However, though the Claretian Publications are involved in the second venture of its kind, scholars have confirmed that the publication of Catholic Directories in the country dates back to the middle of 19th Century.
The Vidyajyoti College Library of Jesuits in New Delhi has the 1903 edition in its possession, which is described as the 53rd annual publication of the Madras Catholic Directory. This indicates that the first Catholic Directory of India was probably published in 1851 or roughly 34 years after the American Directory.
The Vidyajyoti College Library in New Delhi also has the 1950 edition, bearing the title, The Catholic Directory of India, Pakistan, Burma and Ceylon, and is described as the 91st edition.
Going by these records – though all the past copies are not available, which is quite common in a country like India where historical records, manuscripts or monuments are not meticulously preserved as in the West or European countries -- the CDI 2010 must be the 106th edition.
The CDI 2005-06 spanning 1740 pages, weighed almost 2 kgs and exceeded all expectations – especially those of Claretians. It incorporated data pertaining to as many as 155 Dioceses belonging to three rites of Indian Catholic Church, over 20,000 parishes and mission stations, their addresses and telephone numbers, thousands of educational institutions from the nursery to colleges and even professional medical or engineering institutions and their addresses and telephone numbers besides hundreds of religious congregations comprising general, provincial or regional houses throughout the country with over 73,000 priests and above 77,000 nuns and sizeable numbers of religious brothers or novices.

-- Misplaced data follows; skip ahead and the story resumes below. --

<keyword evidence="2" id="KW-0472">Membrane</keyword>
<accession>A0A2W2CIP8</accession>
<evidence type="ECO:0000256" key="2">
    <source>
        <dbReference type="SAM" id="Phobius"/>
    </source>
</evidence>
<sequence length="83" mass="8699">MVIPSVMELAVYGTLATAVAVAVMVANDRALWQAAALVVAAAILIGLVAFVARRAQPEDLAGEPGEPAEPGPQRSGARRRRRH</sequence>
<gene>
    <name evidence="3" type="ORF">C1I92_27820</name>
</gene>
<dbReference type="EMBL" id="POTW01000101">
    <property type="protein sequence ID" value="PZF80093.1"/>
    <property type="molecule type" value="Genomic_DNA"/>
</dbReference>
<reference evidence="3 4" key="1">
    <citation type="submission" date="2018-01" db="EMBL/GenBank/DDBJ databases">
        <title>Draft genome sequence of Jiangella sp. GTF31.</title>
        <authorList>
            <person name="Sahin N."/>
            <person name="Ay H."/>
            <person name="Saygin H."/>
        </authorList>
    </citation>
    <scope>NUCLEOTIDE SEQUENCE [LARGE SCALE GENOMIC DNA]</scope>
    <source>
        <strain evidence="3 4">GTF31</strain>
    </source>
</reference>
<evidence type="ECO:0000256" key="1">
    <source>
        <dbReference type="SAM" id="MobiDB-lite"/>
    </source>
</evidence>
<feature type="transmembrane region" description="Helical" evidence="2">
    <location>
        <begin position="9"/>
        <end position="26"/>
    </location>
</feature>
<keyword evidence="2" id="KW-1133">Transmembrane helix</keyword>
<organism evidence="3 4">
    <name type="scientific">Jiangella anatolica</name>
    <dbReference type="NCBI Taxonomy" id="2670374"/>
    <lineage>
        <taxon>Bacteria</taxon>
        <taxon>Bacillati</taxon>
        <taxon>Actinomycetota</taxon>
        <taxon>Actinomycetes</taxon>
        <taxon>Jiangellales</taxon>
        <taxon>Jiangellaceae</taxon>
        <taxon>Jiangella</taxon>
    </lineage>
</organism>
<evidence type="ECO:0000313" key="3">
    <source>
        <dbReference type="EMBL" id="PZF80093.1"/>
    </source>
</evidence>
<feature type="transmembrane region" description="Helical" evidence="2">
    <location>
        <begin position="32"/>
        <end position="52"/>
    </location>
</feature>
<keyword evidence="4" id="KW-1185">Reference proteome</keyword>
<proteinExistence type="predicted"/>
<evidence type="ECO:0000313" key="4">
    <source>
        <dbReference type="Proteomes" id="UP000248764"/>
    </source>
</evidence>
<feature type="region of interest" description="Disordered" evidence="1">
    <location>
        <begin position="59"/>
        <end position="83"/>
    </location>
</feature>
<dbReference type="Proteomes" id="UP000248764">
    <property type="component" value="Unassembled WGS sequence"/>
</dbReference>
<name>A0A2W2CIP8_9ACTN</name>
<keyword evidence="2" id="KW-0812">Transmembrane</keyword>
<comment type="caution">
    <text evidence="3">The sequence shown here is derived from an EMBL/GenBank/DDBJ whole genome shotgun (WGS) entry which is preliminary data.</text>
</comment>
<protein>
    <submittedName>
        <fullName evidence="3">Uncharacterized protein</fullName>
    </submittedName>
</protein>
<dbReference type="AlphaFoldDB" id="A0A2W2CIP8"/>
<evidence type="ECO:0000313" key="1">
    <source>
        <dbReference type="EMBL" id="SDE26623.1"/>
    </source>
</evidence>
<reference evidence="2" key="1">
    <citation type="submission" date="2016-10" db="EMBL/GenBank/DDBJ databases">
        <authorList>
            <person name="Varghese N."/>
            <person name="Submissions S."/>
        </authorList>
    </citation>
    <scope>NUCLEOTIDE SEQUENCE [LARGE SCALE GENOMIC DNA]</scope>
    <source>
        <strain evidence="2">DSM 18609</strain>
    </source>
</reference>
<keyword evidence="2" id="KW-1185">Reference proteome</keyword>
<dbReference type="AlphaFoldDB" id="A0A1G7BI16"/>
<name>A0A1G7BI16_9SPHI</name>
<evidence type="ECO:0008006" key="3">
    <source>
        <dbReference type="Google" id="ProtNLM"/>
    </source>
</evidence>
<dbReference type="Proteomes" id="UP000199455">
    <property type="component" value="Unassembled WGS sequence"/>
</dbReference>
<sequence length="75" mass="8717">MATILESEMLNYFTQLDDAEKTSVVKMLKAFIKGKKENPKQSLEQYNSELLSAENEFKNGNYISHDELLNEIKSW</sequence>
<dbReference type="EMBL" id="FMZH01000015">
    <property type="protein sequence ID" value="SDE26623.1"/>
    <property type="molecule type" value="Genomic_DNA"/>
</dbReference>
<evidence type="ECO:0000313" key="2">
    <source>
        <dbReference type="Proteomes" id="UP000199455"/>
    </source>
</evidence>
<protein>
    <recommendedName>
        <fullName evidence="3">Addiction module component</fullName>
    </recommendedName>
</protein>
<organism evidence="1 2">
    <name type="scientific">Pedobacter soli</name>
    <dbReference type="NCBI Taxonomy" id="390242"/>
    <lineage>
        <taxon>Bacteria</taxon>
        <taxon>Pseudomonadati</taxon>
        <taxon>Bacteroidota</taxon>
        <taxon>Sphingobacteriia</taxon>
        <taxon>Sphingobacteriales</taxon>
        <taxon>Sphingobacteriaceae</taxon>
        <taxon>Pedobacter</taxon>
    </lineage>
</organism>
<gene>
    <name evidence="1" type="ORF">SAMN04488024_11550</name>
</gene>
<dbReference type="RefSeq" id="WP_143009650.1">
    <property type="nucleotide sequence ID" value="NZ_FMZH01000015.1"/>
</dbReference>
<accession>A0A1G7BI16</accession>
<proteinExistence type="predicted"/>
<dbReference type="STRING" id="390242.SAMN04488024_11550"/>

In addition, statistical information pertaining to Catholic Church in the country and worldwide, the Vatican and Roma Curia and various institutions of the Church along with names of all Popes and Saints and several such details were incorporated. The data published in the CDI 2005-06 is simply mind-boggling. After all, information is strength.